From biogas to solar cooker dissemination; from improved cookstove to solar lantern development; and from agricultural tools to drudgery reducing technologies, most research and development investment in the sector hasn't been backed-up by appropriate market incentives to bring about desired impact. In contrast, hitech is totally market driven.

Inversely, emerging markets for individual innovations plan to exploit the informal knowledge pool of the poor too. Thanks to the patent regime that threatens to lay control over the rich heritage of peoples' knowledge and under-acknowledged contemporary innovations, the development of appropriate technology has assumed a new dimension. A host of government institutions have set-up mechanism to tap peoples' knowledge, notable being the ill famous National Research Development Corporation, the National Innovation Foundation, the Indian Council of Agricultural Research (ICAR), and Technology Information Forecasting and Assessment Council (TIFAC).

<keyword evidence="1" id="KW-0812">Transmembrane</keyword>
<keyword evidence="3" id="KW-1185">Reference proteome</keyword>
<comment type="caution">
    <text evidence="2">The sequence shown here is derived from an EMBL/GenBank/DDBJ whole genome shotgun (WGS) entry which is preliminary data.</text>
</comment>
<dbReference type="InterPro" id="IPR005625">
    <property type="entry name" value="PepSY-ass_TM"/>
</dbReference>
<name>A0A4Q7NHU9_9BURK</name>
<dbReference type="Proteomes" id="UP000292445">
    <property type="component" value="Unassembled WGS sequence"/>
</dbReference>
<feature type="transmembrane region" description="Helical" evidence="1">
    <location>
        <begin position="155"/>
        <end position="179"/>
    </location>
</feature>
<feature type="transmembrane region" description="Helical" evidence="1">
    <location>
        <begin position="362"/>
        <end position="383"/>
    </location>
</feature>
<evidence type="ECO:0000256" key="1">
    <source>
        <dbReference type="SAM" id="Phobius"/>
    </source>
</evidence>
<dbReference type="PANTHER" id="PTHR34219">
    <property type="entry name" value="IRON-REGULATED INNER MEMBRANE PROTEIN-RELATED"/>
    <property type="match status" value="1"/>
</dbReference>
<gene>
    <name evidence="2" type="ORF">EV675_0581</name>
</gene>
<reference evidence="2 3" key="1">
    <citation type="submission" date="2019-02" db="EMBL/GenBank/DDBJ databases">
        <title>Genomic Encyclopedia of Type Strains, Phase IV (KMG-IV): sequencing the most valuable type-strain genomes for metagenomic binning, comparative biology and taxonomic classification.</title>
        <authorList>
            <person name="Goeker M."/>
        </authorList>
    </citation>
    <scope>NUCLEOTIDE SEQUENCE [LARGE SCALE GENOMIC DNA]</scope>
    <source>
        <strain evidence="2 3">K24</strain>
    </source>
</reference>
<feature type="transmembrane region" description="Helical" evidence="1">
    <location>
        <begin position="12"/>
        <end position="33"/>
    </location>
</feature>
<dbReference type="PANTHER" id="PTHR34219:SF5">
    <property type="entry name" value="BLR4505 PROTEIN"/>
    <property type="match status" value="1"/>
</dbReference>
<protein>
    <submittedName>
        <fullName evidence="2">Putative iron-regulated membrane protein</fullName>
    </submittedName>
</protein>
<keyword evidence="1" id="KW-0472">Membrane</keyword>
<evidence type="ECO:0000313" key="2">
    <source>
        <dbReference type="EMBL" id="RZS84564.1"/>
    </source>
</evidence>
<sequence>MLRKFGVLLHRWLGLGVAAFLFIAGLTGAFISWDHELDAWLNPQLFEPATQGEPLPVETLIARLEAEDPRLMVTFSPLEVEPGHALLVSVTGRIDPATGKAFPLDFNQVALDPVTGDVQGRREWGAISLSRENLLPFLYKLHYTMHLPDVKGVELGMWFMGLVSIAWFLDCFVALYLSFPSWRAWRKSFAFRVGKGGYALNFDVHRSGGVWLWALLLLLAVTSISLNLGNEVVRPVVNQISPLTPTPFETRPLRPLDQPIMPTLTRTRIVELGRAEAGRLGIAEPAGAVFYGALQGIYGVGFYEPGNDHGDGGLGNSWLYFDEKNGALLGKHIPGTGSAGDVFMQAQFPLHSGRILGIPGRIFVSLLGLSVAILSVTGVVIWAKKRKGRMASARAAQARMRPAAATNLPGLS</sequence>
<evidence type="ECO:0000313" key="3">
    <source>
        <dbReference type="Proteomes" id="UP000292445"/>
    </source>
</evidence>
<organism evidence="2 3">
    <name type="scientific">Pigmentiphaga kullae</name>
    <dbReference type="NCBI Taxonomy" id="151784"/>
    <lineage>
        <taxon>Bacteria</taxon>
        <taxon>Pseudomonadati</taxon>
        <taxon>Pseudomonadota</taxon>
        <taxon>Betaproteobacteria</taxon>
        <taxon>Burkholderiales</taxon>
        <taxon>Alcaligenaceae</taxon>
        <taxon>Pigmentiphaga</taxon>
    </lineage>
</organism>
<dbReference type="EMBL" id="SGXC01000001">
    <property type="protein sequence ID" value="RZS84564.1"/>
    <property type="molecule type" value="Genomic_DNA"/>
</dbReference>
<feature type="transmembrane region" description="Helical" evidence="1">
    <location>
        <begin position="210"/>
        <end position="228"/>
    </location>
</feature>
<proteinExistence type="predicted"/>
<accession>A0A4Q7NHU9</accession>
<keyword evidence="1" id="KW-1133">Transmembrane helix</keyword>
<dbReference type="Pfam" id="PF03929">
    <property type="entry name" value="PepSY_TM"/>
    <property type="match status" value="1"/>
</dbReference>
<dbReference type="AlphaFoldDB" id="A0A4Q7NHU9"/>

A lthough the N ational Innovations Foundation has already registered over 11,000 innovations and aw arded quite a few there is no , m echanism yet in place linking 'inform al' to the 'form al', i.e., w here grassroots innovations are value added by research at the form al institutions.